; Isa. 9:44For thou hast broken the yoke of his burden, and the staff of his shoulder, the rod of his oppressor, as in the day of Midian. (Isaiah 9:4); Jer. 5:55I will get me unto the great men, and will speak unto them; for they have known the way of the Lord, and the judgment of their God: but these have altogether broken the yoke, and burst the bonds. (Jeremiah 5:5)). An unusually heavy bondage was typed by “iron yoke” (Deut. 28:4848Therefore shalt thou serve thine enemies which the Lord shall send against thee, in hunger, and in thirst, and in nakedness, and in want of all things: and he shall put a yoke of iron upon thy neck, until he have destroyed thee. (Deuteronomy 28:48); Jer. 28:1313Go and tell Hananiah, saying, Thus saith the Lord; Thou hast broken the yokes of wood; but thou shalt make for them yokes of iron. (Jeremiah 28:13)). Removal of the yoke implied deliverance (Gen. 27:4040And by thy sword shalt thou live, and shalt serve thy brother; and it shall come to pass when thou shalt have the dominion, that thou shalt break his yoke from off thy neck. (Genesis 27:40); Jer. 2:2020For of old time I have broken thy yoke, and burst thy bands; and thou saidst, I will not transgress; when upon every high hill and under every green tree thou wanderest, playing the harlot. (Jeremiah 2:20); Matt. 11:29-3029Take my yoke upon you, and learn of me; for I am meek and lowly in heart: and ye shall find rest unto your souls. 30For my yoke is easy, and my burden is light. (Matthew 11:29‑30)). Breaking of the yoke meant repudiation of authority (Nah. 1:1313For now will I break his yoke from off thee, and will burst thy bonds in sunder. (Nahum 1:13)).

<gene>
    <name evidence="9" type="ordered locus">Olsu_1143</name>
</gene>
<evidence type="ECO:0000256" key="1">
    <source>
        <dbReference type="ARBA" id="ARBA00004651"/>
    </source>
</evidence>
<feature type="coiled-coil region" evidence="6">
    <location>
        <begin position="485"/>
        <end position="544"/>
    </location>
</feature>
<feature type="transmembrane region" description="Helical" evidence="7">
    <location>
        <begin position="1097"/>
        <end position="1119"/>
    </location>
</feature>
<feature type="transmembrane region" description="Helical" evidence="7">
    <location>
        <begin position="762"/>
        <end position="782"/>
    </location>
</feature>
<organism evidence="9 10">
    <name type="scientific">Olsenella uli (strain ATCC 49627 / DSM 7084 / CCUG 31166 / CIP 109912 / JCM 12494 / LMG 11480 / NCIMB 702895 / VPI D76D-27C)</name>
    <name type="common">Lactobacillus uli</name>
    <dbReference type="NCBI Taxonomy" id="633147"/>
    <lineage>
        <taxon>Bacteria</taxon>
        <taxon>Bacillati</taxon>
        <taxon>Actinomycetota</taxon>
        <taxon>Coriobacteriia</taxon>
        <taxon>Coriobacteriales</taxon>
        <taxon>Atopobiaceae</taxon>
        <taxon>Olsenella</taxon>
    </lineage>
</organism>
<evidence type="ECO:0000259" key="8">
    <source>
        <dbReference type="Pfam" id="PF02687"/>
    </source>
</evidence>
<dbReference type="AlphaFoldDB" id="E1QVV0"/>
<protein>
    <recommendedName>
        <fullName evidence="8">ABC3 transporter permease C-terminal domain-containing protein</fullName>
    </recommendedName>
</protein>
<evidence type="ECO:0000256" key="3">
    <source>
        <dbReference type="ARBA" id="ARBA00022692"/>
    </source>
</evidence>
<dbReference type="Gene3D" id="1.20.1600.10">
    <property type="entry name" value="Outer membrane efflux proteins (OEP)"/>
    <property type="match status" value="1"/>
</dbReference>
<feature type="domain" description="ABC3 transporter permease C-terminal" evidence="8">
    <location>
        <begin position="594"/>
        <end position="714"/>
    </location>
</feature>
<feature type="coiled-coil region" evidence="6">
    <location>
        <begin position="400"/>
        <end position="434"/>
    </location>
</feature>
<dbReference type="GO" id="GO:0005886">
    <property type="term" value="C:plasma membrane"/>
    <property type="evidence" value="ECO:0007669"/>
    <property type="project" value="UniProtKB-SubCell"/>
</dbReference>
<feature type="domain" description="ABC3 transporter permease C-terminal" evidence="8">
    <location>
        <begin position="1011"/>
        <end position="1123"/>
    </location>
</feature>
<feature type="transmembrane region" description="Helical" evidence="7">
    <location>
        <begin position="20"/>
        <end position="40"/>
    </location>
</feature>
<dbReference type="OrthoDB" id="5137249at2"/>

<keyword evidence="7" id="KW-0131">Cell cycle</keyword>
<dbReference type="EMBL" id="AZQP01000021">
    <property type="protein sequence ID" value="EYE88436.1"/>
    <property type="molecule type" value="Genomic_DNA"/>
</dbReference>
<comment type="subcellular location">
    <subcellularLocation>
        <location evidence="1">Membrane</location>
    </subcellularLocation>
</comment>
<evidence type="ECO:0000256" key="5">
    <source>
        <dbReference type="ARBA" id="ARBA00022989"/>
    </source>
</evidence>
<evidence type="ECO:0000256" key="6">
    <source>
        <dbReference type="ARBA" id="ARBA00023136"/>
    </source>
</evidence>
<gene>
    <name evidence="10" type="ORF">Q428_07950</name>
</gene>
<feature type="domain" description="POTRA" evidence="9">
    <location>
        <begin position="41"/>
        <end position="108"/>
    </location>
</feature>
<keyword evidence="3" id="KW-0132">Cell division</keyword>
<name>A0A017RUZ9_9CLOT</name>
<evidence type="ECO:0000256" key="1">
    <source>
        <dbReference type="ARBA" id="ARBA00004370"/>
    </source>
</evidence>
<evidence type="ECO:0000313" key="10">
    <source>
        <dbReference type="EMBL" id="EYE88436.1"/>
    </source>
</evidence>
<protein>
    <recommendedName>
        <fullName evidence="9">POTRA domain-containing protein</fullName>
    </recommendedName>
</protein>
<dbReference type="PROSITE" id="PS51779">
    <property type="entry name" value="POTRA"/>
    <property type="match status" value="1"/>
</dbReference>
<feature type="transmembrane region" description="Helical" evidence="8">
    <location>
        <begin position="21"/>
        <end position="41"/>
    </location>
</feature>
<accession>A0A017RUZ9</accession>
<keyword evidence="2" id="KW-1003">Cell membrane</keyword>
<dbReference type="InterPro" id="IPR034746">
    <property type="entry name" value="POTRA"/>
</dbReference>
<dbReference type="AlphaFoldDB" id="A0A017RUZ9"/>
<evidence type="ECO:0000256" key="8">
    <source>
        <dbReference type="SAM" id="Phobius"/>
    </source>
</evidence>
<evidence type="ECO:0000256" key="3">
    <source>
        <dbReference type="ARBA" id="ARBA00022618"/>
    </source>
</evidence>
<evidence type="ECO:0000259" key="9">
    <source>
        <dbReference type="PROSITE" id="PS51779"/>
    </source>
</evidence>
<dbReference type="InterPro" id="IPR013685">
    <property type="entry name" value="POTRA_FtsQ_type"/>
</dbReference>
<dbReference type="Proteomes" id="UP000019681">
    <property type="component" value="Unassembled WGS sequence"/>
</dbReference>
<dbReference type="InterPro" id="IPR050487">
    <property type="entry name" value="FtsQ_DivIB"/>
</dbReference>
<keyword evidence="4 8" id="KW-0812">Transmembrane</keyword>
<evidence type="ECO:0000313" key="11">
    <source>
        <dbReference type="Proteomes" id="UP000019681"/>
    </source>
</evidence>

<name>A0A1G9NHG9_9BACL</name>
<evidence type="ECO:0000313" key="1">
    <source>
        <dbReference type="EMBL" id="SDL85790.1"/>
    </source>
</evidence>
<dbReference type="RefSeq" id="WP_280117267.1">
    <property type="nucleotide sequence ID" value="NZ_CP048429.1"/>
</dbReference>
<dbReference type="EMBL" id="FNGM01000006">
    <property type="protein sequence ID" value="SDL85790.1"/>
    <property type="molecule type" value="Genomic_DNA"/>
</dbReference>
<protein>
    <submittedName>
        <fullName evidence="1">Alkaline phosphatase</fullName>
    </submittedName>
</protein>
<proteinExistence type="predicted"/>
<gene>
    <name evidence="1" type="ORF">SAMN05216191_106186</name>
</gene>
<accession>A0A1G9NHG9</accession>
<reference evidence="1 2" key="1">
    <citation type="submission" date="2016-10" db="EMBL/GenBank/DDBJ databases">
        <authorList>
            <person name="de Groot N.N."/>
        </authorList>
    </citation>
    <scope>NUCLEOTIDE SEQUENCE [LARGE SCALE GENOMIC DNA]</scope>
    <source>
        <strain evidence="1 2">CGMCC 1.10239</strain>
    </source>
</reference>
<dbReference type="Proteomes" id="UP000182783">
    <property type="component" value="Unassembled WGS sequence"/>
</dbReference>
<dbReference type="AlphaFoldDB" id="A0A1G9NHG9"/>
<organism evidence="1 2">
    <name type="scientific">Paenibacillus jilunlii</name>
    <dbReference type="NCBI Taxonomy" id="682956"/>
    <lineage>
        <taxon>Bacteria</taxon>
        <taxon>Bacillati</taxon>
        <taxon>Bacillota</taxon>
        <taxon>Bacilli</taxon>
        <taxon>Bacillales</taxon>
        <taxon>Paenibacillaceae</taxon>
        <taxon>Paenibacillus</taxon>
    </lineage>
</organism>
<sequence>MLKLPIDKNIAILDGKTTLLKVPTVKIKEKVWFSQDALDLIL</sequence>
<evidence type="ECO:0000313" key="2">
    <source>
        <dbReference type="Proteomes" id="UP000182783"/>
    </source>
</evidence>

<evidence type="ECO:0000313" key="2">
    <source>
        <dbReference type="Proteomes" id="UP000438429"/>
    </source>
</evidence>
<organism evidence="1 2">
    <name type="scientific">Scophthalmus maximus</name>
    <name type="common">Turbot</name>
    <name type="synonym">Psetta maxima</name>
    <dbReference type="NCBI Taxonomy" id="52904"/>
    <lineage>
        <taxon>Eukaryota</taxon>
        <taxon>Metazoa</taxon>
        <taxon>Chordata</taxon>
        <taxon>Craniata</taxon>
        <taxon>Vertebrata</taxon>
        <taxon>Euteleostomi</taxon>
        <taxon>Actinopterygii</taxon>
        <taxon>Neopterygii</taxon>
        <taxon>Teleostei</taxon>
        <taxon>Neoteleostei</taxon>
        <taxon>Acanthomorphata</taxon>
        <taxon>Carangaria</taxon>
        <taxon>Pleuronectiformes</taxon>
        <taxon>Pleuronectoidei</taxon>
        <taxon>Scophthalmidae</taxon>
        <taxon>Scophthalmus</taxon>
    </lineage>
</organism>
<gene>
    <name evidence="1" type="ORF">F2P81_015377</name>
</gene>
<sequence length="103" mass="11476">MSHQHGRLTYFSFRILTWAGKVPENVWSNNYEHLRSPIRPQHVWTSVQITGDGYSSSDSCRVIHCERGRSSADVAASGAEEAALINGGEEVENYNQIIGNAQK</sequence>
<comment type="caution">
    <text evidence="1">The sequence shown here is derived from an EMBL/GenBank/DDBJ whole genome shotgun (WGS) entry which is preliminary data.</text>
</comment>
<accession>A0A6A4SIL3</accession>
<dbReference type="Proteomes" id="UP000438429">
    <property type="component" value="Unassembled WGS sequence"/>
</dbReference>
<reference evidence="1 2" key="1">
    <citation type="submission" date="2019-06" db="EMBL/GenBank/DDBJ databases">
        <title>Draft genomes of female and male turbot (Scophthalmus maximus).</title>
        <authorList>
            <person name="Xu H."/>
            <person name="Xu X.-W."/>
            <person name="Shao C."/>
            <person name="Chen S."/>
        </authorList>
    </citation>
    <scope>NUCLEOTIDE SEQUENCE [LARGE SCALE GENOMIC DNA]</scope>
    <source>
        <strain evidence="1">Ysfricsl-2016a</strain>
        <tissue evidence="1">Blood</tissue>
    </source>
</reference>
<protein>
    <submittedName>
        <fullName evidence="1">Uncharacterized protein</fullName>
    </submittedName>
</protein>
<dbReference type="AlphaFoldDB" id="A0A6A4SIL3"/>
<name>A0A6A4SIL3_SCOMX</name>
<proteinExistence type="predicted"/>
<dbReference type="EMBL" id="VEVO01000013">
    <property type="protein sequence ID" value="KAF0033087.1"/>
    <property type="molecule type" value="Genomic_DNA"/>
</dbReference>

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Concise Bible Dictionary: